- RC – Does not Regualte Health Care Industry – works with Healthcare Providers and Private insurance companies
Oc – Regulates 100% of the Health Care Industry – Forces Healtcare Providers and Private insurance to comply.
- RC –
OC – caused the loss of many democratic seats in Novemeber of 2011
- RC – Still in effect in MA
OC – Budget concerns, Constitutionality of mandate in question.
- RC – Don’t like it – Try another approach
OC – Don’t like it – Tough!
- RC – Stayed on Budget Projections
OC – Went over budget by 100% (can Obama add?)
It seems so very obvious to me that we have a real problem on our hands and although it is the law of the land, it is scary!
- RC – Applies to only 8% off MA workers that were not insured.
4Nov 11, '12 by d'cmAmanda, I see a great future for you in nursing administration, an area of nursing where the ability to promulgate nonsense by citing copious reasons without regard to spin or accuracy is often greatly rewarded.
1Nov 11, '12 by BlueDevil,DNPAmanda, most of your "facts" are just patently untrue. I won't bother with them individually, it isn't worth the time. Rather, I will point you to the MIT economist and perhaps the foremost expert on health care policy in the country, Jon Gruber, who helped author BOTH of the early proposals that have evolved into what you refer to as Romney care and Obamacare. In his, expert, opinion they are fundamentally the same. Forgive me if I defer to his opinion on this matter rather than yours or the pundits'. FWIW, he wrote both a traditional text book and a comic book. If you care to delve further into the subject, you can choose the format you prefer.
Romneycare, Obamacare, and reform after tomorrow
2Nov 11, '12 by AmandaVanGuilderI am not interested in slinging mud and have no desire to stoop so low. I am allowed an opinion as are you. I am simply putting information out there. I am not asking for anyone to agree with me. I was just giving an answer in response to a previous post. I do not favor Obamacare. I have read multiple documents that outline Obamacare and after doing much research have come to my own conclusion. I do not for see it providing a true solution to our problem. We will see how it does play out in the long run. I will be elated if the program is successful but I am suspicious.
1Nov 11, '12 by Susie2310Quote from DoGoodThenGoPlease could you direct me to the source/s where you found that physicians as a group according to polls did not support Obama. I could not find this information in a google search.Didn't take long post election for the Speaker of the House, John Boehner to issue a statement saying "Obamacare is the law of the land". So like it the thing is done and we all must bear it as best we can.
Not only did Obama win re-election but Democrats held and increased their seats in the Senate in many cases with far more liberal members than before. In short several themes seem to have emerged from the election results including a majority of hte population believes the federal government should be *more* involved affairs such as healthcare.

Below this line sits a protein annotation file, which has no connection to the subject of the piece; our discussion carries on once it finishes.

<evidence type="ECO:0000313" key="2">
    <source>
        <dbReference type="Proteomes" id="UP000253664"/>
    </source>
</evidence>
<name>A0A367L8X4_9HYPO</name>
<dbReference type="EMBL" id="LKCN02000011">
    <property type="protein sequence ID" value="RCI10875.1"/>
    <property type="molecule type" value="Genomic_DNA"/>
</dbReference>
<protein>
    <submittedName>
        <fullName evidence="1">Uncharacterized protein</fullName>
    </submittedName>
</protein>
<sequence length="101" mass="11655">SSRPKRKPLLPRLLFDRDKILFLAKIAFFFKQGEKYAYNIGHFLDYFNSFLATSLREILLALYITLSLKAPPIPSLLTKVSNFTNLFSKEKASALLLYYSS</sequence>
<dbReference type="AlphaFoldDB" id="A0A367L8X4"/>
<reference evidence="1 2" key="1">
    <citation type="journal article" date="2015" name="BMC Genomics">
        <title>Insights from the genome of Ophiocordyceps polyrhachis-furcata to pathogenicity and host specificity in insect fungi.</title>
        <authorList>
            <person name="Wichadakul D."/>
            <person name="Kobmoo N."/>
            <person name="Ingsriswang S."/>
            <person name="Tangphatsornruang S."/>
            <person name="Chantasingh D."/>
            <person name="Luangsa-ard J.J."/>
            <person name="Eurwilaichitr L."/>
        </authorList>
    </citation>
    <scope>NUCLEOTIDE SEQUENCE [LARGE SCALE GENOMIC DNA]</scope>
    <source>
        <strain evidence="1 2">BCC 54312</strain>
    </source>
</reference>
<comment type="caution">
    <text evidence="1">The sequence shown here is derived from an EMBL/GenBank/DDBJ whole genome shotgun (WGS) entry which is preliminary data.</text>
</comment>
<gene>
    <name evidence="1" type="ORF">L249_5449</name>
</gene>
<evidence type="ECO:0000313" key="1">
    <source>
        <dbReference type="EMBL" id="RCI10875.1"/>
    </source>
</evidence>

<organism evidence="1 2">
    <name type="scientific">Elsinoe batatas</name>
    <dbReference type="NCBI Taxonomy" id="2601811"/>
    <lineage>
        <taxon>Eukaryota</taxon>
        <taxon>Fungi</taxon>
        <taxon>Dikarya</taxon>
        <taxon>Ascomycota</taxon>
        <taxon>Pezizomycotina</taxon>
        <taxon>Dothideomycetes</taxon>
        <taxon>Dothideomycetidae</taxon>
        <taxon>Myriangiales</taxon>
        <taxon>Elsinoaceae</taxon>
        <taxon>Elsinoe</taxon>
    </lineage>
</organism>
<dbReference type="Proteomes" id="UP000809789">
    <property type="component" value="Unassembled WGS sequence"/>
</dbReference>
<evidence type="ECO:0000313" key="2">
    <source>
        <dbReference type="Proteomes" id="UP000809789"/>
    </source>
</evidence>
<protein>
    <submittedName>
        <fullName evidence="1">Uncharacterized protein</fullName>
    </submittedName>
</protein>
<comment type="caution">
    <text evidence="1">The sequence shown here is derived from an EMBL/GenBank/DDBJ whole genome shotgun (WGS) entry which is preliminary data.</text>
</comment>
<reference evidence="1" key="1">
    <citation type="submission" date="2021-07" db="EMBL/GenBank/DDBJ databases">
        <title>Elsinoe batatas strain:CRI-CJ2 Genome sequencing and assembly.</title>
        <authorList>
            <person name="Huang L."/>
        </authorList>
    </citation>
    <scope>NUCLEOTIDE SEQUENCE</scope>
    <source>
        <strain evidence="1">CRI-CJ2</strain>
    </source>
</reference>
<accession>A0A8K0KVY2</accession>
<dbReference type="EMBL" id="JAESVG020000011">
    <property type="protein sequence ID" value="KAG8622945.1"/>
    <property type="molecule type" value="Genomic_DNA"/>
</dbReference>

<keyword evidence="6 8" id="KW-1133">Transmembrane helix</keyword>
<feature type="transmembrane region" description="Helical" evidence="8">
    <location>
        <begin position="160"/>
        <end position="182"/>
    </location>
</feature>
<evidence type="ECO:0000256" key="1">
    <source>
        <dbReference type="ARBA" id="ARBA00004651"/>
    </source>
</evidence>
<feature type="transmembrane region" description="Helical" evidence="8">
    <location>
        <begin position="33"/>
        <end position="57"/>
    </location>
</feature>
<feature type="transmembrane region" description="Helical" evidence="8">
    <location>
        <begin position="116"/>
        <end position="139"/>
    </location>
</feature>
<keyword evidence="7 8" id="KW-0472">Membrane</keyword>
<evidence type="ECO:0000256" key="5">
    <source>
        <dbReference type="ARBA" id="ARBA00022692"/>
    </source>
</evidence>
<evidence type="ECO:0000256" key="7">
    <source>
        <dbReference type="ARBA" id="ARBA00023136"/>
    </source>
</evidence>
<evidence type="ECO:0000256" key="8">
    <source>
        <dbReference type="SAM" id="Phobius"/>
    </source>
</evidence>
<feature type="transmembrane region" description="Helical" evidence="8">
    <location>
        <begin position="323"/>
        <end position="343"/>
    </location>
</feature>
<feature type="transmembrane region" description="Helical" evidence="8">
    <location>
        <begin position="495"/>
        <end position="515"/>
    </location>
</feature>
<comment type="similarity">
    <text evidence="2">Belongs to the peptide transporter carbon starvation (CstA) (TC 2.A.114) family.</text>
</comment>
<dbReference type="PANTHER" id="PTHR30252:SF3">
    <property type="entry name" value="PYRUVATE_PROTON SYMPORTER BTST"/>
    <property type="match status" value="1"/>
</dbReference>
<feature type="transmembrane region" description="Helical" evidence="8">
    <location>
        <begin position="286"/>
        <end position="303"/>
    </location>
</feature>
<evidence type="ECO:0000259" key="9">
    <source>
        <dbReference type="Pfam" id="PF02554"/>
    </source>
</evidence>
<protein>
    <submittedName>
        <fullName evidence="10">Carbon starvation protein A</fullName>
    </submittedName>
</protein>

Physicans as a group in whole according to polls did not support Obama, and now it remains to be seen how they respond to the changed landscape. However two trends that began before the election probably are going to continue; more doctors are going to give up private practice in favour of being "employed" by hospital systems, and physicans who can are going to decline all type and sort of insurance/entitlement programs in favour of cash payment up front. From there patients will have to submitt claims to get their money back.
As it relates to hospitals/healthcare systems the push from the federal government to drive down costs is most certainly going to be felt in one way or another by the nursing service. Hospital/bedside nurses probably looking at yet more paperwork, doing more with less staffing, adjusting to creative and or innovative staffing methods as hospitals seek to fine tune census to nurse ratios.
In many areas of the country there is probably going to be more mergers and or closings of hospitals as the weakest either shut down or absorbed by larger systems. That again continues another trend in healthcare; the larger the system the better able it will be to demand better reimbursement rates from insurance companies and so forth. One foresees hospitals/heathcare systems moving more towards a type of vertical integration system where they are not only providers of healthcare but insurance as well.
Look also for more out sourcing such as what a hospital in Westchester recently pulled off; terminating all employed NAs then contracting out that service to an agency.
Long story short it took generations to build up the private healthcare system in the United States, and many are going to have to be dragged kicking and screaming into any sort of world that even smells of what they associate with "socialised" medicine.
5Nov 11, '12 by MunoRNQuote from AmandaVanGuilderI appreciate the thought you've put into this, and breaking these issues down is a good idea, although many of your statements are incorrect. First it's important to note that Romneycare and Obamacare have many key similarities, but are not exactly the same; they have two very different scopes. I should also clarify that I don't like Obamacare either, it's essentially a Republican bill, most of what Republicans are complaining about could have been fixed if we had gone with the more progressive proposal of single payer, non-profit/government option, and best practice requirements.BlueDevil DNP: ACA and Romneycare are different in many ways. I am opposed to taxes going up because they don't have to at all. In fact Romney proved that with the implementation of Romneycare. Although it is nice to trust what the mass media tells us about Obamacare and how it is so similar to the very successful program that Mass has in place now, they are lying to you! It's high time we start doing our research instead of just accepting what information we are fed. We must be wise consumers. Here is an outline of the vast differences. RomneyCare VS ObamaCare